According to Weimbs, AHA fellowship research grants are needed for training the scientists and pre-med students at the postdoctoral, graduate and undergraduate level in the UCSB Weimbs Laboratory.

“Students train with other professors in researching the molecular causes of the disease and identify new drug treatments for the disease so that the potential drug can be tested and ultimately can lead to clinical trials,” he said.

Dosch shared the impact of AHA supporters and the need for additional funds to assist Weimbs and the student researchers.

“Dr. Weimbs is currently seeking a grant-in-aid and an innovative science award from the AHA,” she said. “The more funds we raise between now and June 30, the more research we can fund beginning July 1.”

Dosch then introduced passion speaker Melissa Beckstead, who shared an inspiring and heart-wrenching story about her daughter, Ella May.

Beckstead tearfully explained that she was just 20 weeks pregnant when doctors diagnosed that the baby would be born with literally half a heart, a severe congenital heart defect known as Hypoplastic Left Heart Syndrome (HLHS), which required the infant to undergo open heart surgery at just 2 days old.

“Thirty years ago, that was considered a certain death sentence because there was no known medical procedure short of an infant heart transplant in which many children didn’t survive even when they were lucky enough to get one,” she said.

But Beckstead said that she and her husband, Brady, were given hope by a pediatric cardiologist at Children’s Hospital in Los Angeles when they were told about the three-stage surgery know as the Norwood Procedure for HLSH that would give Ella a fighting chance to survive.

“We worried about our baby even being a candidate for the surgery,” Beckstead said. “Would she be strong enough to make it through? Would we ever hold her and bring her home? And if she did make it out of the hospital alive, would she be able to eat by herself, breathe on her own and leave our house without getting sick? Would we ever be able to celebrate her birthday?”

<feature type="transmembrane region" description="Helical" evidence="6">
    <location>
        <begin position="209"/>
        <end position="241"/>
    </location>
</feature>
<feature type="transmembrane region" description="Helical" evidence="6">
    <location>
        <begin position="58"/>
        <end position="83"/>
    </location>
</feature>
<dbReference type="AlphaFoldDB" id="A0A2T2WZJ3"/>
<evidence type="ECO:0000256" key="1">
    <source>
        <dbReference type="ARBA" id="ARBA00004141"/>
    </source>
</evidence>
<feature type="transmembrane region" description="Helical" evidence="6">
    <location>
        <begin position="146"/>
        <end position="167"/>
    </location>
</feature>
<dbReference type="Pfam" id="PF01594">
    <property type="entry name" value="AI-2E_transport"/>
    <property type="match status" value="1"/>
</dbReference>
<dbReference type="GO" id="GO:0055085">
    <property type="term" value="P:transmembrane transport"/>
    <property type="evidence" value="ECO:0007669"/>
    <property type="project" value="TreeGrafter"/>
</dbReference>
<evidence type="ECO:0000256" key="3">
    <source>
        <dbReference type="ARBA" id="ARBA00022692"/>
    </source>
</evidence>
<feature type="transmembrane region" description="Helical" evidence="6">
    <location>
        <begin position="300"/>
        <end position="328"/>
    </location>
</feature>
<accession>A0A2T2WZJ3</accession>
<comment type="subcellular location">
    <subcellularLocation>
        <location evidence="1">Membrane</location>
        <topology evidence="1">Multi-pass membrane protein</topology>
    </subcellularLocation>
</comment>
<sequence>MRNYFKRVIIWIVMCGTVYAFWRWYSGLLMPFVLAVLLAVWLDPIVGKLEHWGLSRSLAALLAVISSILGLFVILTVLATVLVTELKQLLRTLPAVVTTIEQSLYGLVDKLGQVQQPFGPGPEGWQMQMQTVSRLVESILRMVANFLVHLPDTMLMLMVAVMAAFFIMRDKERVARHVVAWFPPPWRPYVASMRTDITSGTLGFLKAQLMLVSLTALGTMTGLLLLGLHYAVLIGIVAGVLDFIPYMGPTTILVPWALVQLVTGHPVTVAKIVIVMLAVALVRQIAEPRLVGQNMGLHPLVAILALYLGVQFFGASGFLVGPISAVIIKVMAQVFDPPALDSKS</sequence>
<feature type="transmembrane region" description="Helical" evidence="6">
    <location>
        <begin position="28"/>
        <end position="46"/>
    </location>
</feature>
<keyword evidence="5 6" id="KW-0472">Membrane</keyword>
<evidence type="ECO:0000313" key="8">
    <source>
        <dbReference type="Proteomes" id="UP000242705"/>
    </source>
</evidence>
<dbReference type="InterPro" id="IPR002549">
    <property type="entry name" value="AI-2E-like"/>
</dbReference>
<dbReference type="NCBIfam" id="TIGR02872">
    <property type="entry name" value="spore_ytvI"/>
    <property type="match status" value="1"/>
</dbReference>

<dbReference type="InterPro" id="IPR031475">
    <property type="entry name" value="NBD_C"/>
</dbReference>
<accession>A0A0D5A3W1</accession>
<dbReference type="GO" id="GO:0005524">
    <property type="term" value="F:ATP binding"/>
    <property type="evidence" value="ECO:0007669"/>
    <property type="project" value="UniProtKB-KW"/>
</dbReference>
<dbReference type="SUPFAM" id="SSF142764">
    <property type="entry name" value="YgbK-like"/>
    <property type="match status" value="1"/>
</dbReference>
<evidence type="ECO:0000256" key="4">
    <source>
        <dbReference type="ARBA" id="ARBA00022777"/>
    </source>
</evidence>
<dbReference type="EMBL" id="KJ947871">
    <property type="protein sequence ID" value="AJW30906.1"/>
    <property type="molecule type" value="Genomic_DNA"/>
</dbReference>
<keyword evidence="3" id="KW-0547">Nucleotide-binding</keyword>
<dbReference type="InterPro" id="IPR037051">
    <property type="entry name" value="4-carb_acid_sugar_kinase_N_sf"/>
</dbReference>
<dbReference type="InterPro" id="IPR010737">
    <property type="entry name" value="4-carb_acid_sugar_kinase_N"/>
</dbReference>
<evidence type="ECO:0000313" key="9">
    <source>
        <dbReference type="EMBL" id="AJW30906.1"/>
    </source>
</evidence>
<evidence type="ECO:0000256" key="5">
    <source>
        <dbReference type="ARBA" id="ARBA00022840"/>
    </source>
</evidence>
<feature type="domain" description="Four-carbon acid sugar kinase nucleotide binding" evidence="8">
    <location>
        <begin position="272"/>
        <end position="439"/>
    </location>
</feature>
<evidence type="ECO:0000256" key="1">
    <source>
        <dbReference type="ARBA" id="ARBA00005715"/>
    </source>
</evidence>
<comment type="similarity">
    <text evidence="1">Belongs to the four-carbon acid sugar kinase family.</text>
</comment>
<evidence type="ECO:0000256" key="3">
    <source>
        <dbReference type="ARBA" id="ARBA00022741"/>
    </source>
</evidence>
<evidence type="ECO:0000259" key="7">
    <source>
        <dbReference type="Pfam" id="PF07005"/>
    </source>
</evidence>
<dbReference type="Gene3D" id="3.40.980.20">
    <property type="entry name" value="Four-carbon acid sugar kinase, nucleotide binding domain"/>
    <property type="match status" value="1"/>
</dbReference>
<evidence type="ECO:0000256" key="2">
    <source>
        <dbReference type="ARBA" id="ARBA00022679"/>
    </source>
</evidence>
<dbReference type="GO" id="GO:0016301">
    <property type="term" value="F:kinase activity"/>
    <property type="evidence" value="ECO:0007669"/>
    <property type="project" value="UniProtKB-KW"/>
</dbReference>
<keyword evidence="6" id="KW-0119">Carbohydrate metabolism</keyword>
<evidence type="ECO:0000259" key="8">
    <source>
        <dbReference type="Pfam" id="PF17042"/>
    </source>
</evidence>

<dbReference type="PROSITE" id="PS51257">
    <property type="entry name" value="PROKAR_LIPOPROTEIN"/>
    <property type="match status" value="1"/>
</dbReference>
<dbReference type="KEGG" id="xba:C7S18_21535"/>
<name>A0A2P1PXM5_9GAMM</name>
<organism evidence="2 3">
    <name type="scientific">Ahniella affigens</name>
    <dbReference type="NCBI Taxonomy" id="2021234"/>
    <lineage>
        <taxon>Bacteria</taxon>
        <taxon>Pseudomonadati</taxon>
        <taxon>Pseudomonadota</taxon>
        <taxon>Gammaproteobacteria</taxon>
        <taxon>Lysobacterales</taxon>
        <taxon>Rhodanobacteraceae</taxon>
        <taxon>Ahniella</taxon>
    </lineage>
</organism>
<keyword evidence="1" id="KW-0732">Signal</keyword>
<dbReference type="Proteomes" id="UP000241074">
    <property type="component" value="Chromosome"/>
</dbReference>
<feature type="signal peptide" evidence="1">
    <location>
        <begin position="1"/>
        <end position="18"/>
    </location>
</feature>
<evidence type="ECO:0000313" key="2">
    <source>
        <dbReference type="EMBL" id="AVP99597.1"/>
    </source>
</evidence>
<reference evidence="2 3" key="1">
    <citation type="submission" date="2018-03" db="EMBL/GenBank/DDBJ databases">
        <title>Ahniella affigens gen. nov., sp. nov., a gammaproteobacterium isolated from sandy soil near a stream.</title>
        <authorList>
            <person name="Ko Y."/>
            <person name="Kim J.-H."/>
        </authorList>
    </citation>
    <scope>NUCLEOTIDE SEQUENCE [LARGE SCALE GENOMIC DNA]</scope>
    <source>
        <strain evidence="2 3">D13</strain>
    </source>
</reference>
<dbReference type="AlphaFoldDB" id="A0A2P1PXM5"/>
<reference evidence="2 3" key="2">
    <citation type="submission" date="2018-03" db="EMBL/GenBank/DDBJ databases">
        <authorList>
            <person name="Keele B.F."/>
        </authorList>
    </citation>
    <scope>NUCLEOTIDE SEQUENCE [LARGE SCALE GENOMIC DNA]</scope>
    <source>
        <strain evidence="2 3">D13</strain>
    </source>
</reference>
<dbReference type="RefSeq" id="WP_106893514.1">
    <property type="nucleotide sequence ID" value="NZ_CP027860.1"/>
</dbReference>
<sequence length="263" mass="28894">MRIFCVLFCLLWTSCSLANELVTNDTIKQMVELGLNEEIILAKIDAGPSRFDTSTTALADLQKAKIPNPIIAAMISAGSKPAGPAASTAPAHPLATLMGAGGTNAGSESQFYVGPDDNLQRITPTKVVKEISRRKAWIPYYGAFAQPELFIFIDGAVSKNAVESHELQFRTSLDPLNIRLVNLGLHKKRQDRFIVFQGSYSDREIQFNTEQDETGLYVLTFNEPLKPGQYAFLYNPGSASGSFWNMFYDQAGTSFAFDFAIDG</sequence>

Beckstead said the hardest thing she ever had to do was hand Ella over to surgeons, knowing that it could be the last time she might see her alive.

“The doctors tried to prepare us for what she would look like post-op so we would not be alarmed,” she said. “But honestly there was little to prepare you to see your 2-day-old daughter with her chest still open from surgery and her tiny body swollen from excess fluids and connected to more monitors than we ever thought possible.”

Fifty days after Ella was born, her parents got to take her home, and Ella’s in-house recovery and rehabilitation required that she take nine medications per day, use a pulse ox machine three times a day to monitor the infant’s breathing and other ongoing physical therapy.

“Ella had her second open heart surgery at 4 months old, which was a remarkable recovery compared to the first procedure, and she will have her third open heart surgery anywhere from between 2 and 4 years old,” Beckstead said. “Hopefully that is her third and final surgery, but it is not certain as she has a questionable life expectancy.”

The impact of AHA is felt in the warmth and emotion that the Beckstead family enjoys in the time that they have to spend together.

“Because of research made possible by AHA, Ella today is a beautiful, vibrant 7-month-old baby weighing an impressive 17 pounds,” Beckstead said. “She laughs, touches and scratches our faces, but most importantly she has stolen our hearts. The reality is that we don’t know how long we will have with Ella, but we will do everything we can to make every day we have together better than the last.”

Noozhawk iSociety columnist Melissa Walker can be reached at .(JavaScript must be enabled to view this email address). Follow Noozhawk on Twitter: @noozhawk, @NoozhawkSociety, @NoozhawkNews and @NoozhawkBiz. Become a fan of Noozhawk on Facebook.